E. Singer (“Identity vs. Identification”, in Review of Existential Psychology, 1965, pp. 160173) states that identity is “a personal definition arrived at by attention to and cultivation of individual experience”, whereas identification is “a self-definition by adoption, a self-delineation provided by others”. On the basis of various theories and experimental data, Singer concludes that identity and identification are mutually incompatible. In my opinion, this conclusion is only partially correct and contains some important oversights with respect to the nature of human development. The first oversight pertains to the individual experience which he views as central to identity. In most instances of his discussion, he appears to regard individual experience as intra-individual experience which is separate from human relationships. However, I wish to point out that a human being cannot exist in separation from human relationships. That is to say, a human being has both intra-individual experience and joint experience shared with others. He exists by autonomously combining these two kinds of experience. The individual experience of a human being is precisely this autonomous experience which combines these two kinds of experience as its constituents. A second oversight pertains to the existence of two kinds of identification. The identification referred to by Singer signifies merely the adoption of a self-definition provided by others in joint experience with them. This should be designated as “identification within joint experience”, and it certainly is incompatible with identity. However, this joint experience is not the sole type of experience in human relations. Rather, there is experience wherein all component experiences, including the above joint experience, are mutually accepted and contained. Human identity develops mostly in this experience in which all personal individual experiences are stably contained. This principle is often evident in the processes of child development and counselling. Therein we can find that a parent or counsellor, trusted by the self, may provide the self with a more stable, supportive definition. The self then adopts the stable self-definition provided by the other and thus grows more stabilized. It is then that the self, on the basis of this stability, undertakes to acknowledge and accept all of its own experiences genuinely and thus is able to develop its identity. This process should be designated “identification within over-all inclusive experience”. Far from being incompatible with identity, it actually fosters identity. When the components mutually have this over-all, inclusive experience and identity is possessed, a reconstruction of new joint experience takes place. It is here that a true “I and you” solidarity comes into being.
The Problem In this paper, I intended to collect data about socialization of political interest (an aspect of political socialization) and try to discover a small number of generalized propositions that are valid in several diverse contexts. The Procedure There are some agents of political socialization such as family, school and occupational groups. I assume that socialization mechanisms are not so different in each agent group but they are quite similar. So, I try to discover generalized propositions which are common to all agents groups refering some theories of social psychology. These theories are group dynamics, learning theory, Freudian theory and Neo-Freudian theory. The Results I can't afford to summarize all propositions here. So, I will state about only the fourth proposition exactly. (IV) the generalized proposition IV When human relations in small groups are authoritative, the group members are also authoritative in politics and they are low in sense of political efficacy. (IV) - (1) In family, when parents are authoritative, the children will become submittive and they will be low in sense of political efficacy. (IV) - (2) In school, when teachers are authoritative, the pupils will become authoritative in politics and they will be low in sense of political efficacy. (IV) - (3) In occupational group, when administrations or leaders are authoritative, the followers become authoritative in politics and they will be low in sense of political efficacy.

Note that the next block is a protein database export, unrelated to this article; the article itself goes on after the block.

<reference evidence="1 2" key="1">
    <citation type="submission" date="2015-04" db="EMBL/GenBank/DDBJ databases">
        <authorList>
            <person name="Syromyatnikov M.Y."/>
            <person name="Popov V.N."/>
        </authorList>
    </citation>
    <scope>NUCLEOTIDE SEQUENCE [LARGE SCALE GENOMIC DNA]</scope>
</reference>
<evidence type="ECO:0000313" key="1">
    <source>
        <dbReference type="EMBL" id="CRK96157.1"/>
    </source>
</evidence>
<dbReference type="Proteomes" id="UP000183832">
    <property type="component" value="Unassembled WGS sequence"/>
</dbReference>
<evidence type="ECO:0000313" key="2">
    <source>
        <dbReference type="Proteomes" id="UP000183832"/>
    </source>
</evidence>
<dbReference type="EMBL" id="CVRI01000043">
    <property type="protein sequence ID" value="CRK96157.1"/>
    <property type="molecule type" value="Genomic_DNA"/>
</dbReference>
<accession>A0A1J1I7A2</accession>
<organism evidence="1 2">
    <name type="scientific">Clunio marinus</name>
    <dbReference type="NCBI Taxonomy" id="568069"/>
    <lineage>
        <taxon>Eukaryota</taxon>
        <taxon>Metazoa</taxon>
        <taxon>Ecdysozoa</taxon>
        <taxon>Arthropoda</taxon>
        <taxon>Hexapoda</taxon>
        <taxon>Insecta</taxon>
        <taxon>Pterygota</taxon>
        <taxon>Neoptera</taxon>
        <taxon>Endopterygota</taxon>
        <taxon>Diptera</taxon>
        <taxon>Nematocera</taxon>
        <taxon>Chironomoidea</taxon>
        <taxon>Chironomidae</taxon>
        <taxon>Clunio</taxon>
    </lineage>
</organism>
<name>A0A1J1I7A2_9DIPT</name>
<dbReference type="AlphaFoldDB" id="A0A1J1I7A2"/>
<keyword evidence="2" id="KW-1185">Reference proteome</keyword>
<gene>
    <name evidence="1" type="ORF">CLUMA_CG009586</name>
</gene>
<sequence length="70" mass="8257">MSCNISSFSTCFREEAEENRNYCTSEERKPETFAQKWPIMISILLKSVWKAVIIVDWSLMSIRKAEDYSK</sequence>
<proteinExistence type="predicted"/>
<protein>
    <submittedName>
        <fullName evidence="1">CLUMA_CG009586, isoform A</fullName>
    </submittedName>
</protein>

The purpose of this paper is to make clear the social meaning of the size and distribution of outcaste communities in the feudatory of the Kaga clan by means of mapping method. The size and distribution of outcaste (so-called “buraku”) will be significant for the macroscopic analysis of the “buraku” provided that the “buraku” can be said to be a phenomenon that stems from the problem of the social structure of power. A major premise of this analysis is that if outcaste communities had not had their own social functions and privileges, it would not happen that they have kept on being discriminated and segregated so long for the reason that they have been minorities against feudal authorities. That is, they had their own social functions and privileges peculiar to them. The functions and privileges were not the same for each community, because these functions and privileges were associated with the maintenance of the feudal order which had a very complex system in itself. Since the provinces of Kaga, Ecchu, and Noto had not been integrated before the Kaga clan was organized, total society had not existed before then. Each of these provinces had the principle of the social organization of its own. In the integrating process of the Kaga clan, the feudal lord (daimyo) could not help taking these principles into consideration. Consequently, most of the people who had been subordinated to manors (shoen), shrines, temples or villages were treated as the outcaste called Kawata or Tonai, while private servants who were subordinated to patriarchal families were not treated in the same way. The social change of the Kaga clan followed three stages : first, a militaristic society controlled by the samurai ; second, an agricultiral society consisted of uniform village communities, “mura”, and maintained by the recurrence of the same social production ; and third, an ascribed society maintained by an ascribed status system. The Kaga clan invited several people called Kawata to the castle towns, Kanazawa and Takaoka for processing leather that was necessary for arms in 1609. In the first stage of the Kaga clan, the control over building a military system was the moss important problem to establish the total society. In the second stage, the command of land tax was a pressing necessity for putting the finances of the feudal clan on a firm basis. For this reason, the Kaga clan enforced the low of Kaisaku which aimed at exploiting all the surplus labor of the peasants, and on the other hand, encouraged them to develop newly cultivated rice fields. As the result, some of the peasants deserted their villages and flowed into towns. However, as there were limits to finding employment in town, the number of beggers (Hinin) increased gradually since 1651. In 1670, Hiningoya (a hut for Hinin to live in) were set up at Kanazawa. And, since 1671, the Kaga clan appropriated people who were interned into Hiningoya for developing newly cultivated rice fields. However, there were limits to developing newly cultivated rice fields, too. Since 1677, as the third stage, the Kaga clan could not help emphasizing the maintenance of status system, which was based on the political system of the time. Consequently, in 1961, the police tasks were assigned to Tonai. In 1800, landownership of Tonai and Eta (Kawata) was prohibited. As mentioned above, Kawata (Eta), Tonai and Hinin had their own social functions which corresponded to the change of feudal society : first, military functions, second, developemental functions for newly cultivated rice fields, and third, political functions. At the first and second stages, discrimination was nothing but a extension of that of the Middle ages ; feudal discrimination and segregation began at the third stage.